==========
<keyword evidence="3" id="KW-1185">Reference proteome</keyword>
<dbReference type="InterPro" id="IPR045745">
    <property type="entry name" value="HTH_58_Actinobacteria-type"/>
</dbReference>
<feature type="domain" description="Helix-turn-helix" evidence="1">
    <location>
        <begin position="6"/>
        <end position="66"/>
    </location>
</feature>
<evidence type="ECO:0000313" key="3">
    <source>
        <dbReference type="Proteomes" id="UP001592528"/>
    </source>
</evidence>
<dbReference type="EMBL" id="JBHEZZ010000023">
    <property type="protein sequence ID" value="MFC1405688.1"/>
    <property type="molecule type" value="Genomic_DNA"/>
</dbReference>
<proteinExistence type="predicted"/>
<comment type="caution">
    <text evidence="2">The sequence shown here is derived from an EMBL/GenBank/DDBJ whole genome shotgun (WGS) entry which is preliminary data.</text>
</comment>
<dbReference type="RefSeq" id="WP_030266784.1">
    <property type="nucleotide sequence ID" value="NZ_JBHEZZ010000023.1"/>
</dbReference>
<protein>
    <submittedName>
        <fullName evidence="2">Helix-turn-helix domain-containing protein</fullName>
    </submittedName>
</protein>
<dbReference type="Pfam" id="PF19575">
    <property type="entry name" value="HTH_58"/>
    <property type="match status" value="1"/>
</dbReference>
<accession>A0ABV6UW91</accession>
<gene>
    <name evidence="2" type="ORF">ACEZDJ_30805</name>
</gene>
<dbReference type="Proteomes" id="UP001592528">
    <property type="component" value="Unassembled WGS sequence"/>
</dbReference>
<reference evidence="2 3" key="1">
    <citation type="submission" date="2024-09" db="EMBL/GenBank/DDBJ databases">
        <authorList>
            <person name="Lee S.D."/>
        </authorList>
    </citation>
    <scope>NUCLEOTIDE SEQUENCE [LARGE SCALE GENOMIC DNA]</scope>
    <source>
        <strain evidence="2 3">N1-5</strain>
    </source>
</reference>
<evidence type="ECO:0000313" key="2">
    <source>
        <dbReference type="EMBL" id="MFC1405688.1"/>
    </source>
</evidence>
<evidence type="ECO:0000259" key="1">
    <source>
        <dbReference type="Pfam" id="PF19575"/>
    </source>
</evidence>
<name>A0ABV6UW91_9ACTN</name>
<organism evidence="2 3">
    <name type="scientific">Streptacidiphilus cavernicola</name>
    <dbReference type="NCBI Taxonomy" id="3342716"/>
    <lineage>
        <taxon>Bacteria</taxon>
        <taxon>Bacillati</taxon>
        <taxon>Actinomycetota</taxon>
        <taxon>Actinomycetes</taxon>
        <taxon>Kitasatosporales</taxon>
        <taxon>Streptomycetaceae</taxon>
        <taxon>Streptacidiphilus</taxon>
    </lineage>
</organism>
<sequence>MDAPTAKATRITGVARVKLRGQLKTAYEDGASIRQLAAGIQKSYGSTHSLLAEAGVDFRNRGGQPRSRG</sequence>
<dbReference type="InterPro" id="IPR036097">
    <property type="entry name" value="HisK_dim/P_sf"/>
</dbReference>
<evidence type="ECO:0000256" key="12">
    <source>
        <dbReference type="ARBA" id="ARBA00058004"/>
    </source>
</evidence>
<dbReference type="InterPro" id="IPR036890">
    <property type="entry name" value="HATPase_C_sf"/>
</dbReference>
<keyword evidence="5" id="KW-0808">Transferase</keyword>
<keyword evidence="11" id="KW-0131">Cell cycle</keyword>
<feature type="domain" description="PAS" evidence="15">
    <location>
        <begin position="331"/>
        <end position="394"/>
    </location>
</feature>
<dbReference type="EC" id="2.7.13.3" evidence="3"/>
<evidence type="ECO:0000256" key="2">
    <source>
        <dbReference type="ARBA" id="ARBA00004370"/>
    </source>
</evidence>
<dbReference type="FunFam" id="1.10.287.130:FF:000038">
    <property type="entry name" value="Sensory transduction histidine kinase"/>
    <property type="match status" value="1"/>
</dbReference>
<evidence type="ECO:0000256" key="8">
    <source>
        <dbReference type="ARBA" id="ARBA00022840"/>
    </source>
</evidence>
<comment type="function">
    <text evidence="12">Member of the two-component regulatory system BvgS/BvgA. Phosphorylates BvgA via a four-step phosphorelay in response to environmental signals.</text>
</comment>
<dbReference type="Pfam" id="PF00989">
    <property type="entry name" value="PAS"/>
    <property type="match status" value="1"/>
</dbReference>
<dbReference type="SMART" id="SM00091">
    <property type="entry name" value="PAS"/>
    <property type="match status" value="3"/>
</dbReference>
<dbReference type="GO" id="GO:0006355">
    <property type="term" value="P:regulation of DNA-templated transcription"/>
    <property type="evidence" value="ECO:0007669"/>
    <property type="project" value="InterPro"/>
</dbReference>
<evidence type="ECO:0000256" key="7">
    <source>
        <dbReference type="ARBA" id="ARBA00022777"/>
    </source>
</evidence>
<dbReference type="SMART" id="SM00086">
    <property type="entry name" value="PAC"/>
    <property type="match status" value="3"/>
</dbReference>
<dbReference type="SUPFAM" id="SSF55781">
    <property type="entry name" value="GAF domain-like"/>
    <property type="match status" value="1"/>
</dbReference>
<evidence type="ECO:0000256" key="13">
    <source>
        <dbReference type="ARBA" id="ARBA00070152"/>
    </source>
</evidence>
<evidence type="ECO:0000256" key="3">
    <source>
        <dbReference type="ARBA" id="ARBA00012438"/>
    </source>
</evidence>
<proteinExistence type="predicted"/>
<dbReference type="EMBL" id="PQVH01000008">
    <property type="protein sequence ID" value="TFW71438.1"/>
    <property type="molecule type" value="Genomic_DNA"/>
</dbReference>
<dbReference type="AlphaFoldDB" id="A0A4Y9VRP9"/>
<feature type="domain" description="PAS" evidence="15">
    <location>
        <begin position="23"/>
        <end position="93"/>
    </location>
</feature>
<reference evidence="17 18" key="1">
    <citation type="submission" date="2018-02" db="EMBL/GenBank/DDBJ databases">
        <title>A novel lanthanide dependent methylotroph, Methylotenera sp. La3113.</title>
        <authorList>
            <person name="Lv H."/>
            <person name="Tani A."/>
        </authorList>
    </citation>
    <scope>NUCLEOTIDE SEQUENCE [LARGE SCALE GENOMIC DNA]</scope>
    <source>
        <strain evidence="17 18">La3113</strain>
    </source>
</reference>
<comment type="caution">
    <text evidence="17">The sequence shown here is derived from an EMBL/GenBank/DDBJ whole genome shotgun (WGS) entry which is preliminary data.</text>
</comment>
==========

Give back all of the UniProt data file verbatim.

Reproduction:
<keyword evidence="3" id="KW-1185">Reference proteome</keyword>
<dbReference type="InterPro" id="IPR045745">
    <property type="entry name" value="HTH_58_Actinobacteria-type"/>
</dbReference>
<feature type="domain" description="Helix-turn-helix" evidence="1">
    <location>
        <begin position="6"/>
        <end position="66"/>
    </location>
</feature>
<evidence type="ECO:0000313" key="3">
    <source>
        <dbReference type="Proteomes" id="UP001592528"/>
    </source>
</evidence>
<dbReference type="EMBL" id="JBHEZZ010000023">
    <property type="protein sequence ID" value="MFC1405688.1"/>
    <property type="molecule type" value="Genomic_DNA"/>
</dbReference>
<proteinExistence type="predicted"/>
<comment type="caution">
    <text evidence="2">The sequence shown here is derived from an EMBL/GenBank/DDBJ whole genome shotgun (WGS) entry which is preliminary data.</text>
</comment>
<dbReference type="RefSeq" id="WP_030266784.1">
    <property type="nucleotide sequence ID" value="NZ_JBHEZZ010000023.1"/>
</dbReference>
<protein>
    <submittedName>
        <fullName evidence="2">Helix-turn-helix domain-containing protein</fullName>
    </submittedName>
</protein>
<dbReference type="Pfam" id="PF19575">
    <property type="entry name" value="HTH_58"/>
    <property type="match status" value="1"/>
</dbReference>
<accession>A0ABV6UW91</accession>
<gene>
    <name evidence="2" type="ORF">ACEZDJ_30805</name>
</gene>
<dbReference type="Proteomes" id="UP001592528">
    <property type="component" value="Unassembled WGS sequence"/>
</dbReference>
<reference evidence="2 3" key="1">
    <citation type="submission" date="2024-09" db="EMBL/GenBank/DDBJ databases">
        <authorList>
            <person name="Lee S.D."/>
        </authorList>
    </citation>
    <scope>NUCLEOTIDE SEQUENCE [LARGE SCALE GENOMIC DNA]</scope>
    <source>
        <strain evidence="2 3">N1-5</strain>
    </source>
</reference>
<evidence type="ECO:0000313" key="2">
    <source>
        <dbReference type="EMBL" id="MFC1405688.1"/>
    </source>
</evidence>
<evidence type="ECO:0000259" key="1">
    <source>
        <dbReference type="Pfam" id="PF19575"/>
    </source>
</evidence>
<name>A0ABV6UW91_9ACTN</name>
<organism evidence="2 3">
    <name type="scientific">Streptacidiphilus cavernicola</name>
    <dbReference type="NCBI Taxonomy" id="3342716"/>
    <lineage>
        <taxon>Bacteria</taxon>
        <taxon>Bacillati</taxon>
        <taxon>Actinomycetota</taxon>
        <taxon>Actinomycetes</taxon>
        <taxon>Kitasatosporales</taxon>
        <taxon>Streptomycetaceae</taxon>
        <taxon>Streptacidiphilus</taxon>
    </lineage>
</organism>
<sequence>MDAPTAKATRITGVARVKLRGQLKTAYEDGASIRQLAAGIQKSYGSTHSLLAEAGVDFRNRGGQPRSRG</sequence>
<dbReference type="InterPro" id="IPR036097">
    <property type="entry name" value="HisK_dim/P_sf"/>
</dbReference>
<evidence type="ECO:0000256" key="12">
    <source>
        <dbReference type="ARBA" id="ARBA00058004"/>
    </source>
</evidence>
<dbReference type="InterPro" id="IPR036890">
    <property type="entry name" value="HATPase_C_sf"/>
</dbReference>
<keyword evidence="5" id="KW-0808">Transferase</keyword>
<keyword evidence="11" id="KW-0131">Cell cycle</keyword>
<feature type="domain" description="PAS" evidence="15">
    <location>
        <begin position="331"/>
        <end position="394"/>
    </location>
</feature>
<dbReference type="EC" id="2.7.13.3" evidence="3"/>
<evidence type="ECO:0000256" key="2">
    <source>
        <dbReference type="ARBA" id="ARBA00004370"/>
    </source>
</evidence>
<dbReference type="FunFam" id="1.10.287.130:FF:000038">
    <property type="entry name" value="Sensory transduction histidine kinase"/>
    <property type="match status" value="1"/>
</dbReference>
<evidence type="ECO:0000256" key="8">
    <source>
        <dbReference type="ARBA" id="ARBA00022840"/>
    </source>
</evidence>
<comment type="function">
    <text evidence="12">Member of the two-component regulatory system BvgS/BvgA. Phosphorylates BvgA via a four-step phosphorelay in response to environmental signals.</text>
</comment>
<dbReference type="Pfam" id="PF00989">
    <property type="entry name" value="PAS"/>
    <property type="match status" value="1"/>
</dbReference>
<dbReference type="SMART" id="SM00091">
    <property type="entry name" value="PAS"/>
    <property type="match status" value="3"/>
</dbReference>
<dbReference type="GO" id="GO:0006355">
    <property type="term" value="P:regulation of DNA-templated transcription"/>
    <property type="evidence" value="ECO:0007669"/>
    <property type="project" value="InterPro"/>
</dbReference>
<evidence type="ECO:0000256" key="7">
    <source>
        <dbReference type="ARBA" id="ARBA00022777"/>
    </source>
</evidence>
<dbReference type="SMART" id="SM00086">
    <property type="entry name" value="PAC"/>
    <property type="match status" value="3"/>
</dbReference>
<dbReference type="SUPFAM" id="SSF55781">
    <property type="entry name" value="GAF domain-like"/>
    <property type="match status" value="1"/>
</dbReference>
<evidence type="ECO:0000256" key="13">
    <source>
        <dbReference type="ARBA" id="ARBA00070152"/>
    </source>
</evidence>
<evidence type="ECO:0000256" key="3">
    <source>
        <dbReference type="ARBA" id="ARBA00012438"/>
    </source>
</evidence>
<proteinExistence type="predicted"/>
<dbReference type="EMBL" id="PQVH01000008">
    <property type="protein sequence ID" value="TFW71438.1"/>
    <property type="molecule type" value="Genomic_DNA"/>
</dbReference>
<dbReference type="AlphaFoldDB" id="A0A4Y9VRP9"/>
<feature type="domain" description="PAS" evidence="15">
    <location>
        <begin position="23"/>
        <end position="93"/>
    </location>
</feature>
<reference evidence="17 18" key="1">
    <citation type="submission" date="2018-02" db="EMBL/GenBank/DDBJ databases">
        <title>A novel lanthanide dependent methylotroph, Methylotenera sp. La3113.</title>
        <authorList>
            <person name="Lv H."/>
            <person name="Tani A."/>
        </authorList>
    </citation>
    <scope>NUCLEOTIDE SEQUENCE [LARGE SCALE GENOMIC DNA]</scope>
    <source>
        <strain evidence="17 18">La3113</strain>
    </source>
</reference>
<comment type="caution">
    <text evidence="17">The sequence shown here is derived from an EMBL/GenBank/DDBJ whole genome shotgun (WGS) entry which is preliminary data.</text>
</comment>